Even Higher Dimensions

You don't have to stop with two dimensional arrays. Java permits arrays of three, four or more dimensions. However chances are pretty good that if you need more than three dimensions in an array, you're probably using the wrong data structure. Even three dimensional arrays are exceptionally rare outside of scientific and engineering applications.

The syntax for three dimensional arrays is a direct extension of that for two-dimensional arrays. The program below declares, allocates and initializes a three-dimensional array. The array is filled with the sum of its indexes.

class Fill3DArray {

  public static void main (String args[]) {
    int[][][] M;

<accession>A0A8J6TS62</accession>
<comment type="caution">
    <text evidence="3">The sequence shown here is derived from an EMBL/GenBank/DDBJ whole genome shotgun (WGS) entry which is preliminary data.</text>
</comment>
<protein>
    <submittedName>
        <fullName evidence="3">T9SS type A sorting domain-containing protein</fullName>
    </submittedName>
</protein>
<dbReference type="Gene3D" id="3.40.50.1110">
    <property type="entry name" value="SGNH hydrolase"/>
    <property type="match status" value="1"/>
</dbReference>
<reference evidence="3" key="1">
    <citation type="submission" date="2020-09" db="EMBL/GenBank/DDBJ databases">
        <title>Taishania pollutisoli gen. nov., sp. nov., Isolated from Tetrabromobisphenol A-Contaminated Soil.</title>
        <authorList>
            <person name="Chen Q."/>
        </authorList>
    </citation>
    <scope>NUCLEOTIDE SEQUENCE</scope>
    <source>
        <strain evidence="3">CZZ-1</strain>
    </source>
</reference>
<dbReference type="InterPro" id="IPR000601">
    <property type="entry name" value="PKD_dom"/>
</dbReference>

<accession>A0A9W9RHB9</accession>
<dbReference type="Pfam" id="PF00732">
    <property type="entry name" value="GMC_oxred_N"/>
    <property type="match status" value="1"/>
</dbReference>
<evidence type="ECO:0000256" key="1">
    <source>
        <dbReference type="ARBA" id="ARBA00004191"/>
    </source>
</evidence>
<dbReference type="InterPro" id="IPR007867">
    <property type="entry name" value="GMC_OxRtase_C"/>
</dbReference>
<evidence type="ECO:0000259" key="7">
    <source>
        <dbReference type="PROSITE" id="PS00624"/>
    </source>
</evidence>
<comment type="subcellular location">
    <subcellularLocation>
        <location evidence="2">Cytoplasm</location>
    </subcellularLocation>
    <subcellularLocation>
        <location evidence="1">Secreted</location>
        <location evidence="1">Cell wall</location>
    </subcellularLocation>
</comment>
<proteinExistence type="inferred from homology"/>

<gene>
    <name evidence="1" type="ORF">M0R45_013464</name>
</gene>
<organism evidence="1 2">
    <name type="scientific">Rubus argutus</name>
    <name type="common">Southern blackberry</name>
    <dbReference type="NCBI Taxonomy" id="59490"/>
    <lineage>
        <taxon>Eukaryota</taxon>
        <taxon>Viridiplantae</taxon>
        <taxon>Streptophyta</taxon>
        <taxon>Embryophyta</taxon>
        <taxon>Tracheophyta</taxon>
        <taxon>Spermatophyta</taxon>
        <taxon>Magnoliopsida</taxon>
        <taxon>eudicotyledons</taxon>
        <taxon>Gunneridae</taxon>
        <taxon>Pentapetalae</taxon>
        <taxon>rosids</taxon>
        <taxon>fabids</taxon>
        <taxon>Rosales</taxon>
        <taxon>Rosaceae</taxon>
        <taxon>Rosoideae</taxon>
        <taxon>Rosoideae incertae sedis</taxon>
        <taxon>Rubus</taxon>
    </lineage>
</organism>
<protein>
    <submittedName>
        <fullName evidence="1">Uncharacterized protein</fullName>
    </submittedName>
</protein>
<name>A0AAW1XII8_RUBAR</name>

M = new int[4][5][3];
    for (int row=0; row < 4; row++) {
      for (int col=0; col < 5; col++) {
        for (int ver=0; ver < 3; ver++) {
          M[row][col][ver] = row+col+ver;

You need the additional nested for loop to handle the extra dimension. The syntax for still higher dimensions is similar. Just add another pair of brackets and another dimension.

Unbalanced Arrays

Like C Java does not have true multidimensional arrays. Java fakes multidimensional arrays using arrays of arrays. This means that it is possible to have unbalanced arrays. An unbalanced array is a multidimensional array where the dimension isn't the same for all rows. In most applications this is a horrible idea and should be avoided.

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Copyright 1997 Elliotte Rusty Harold
Last Modified July 14, 1997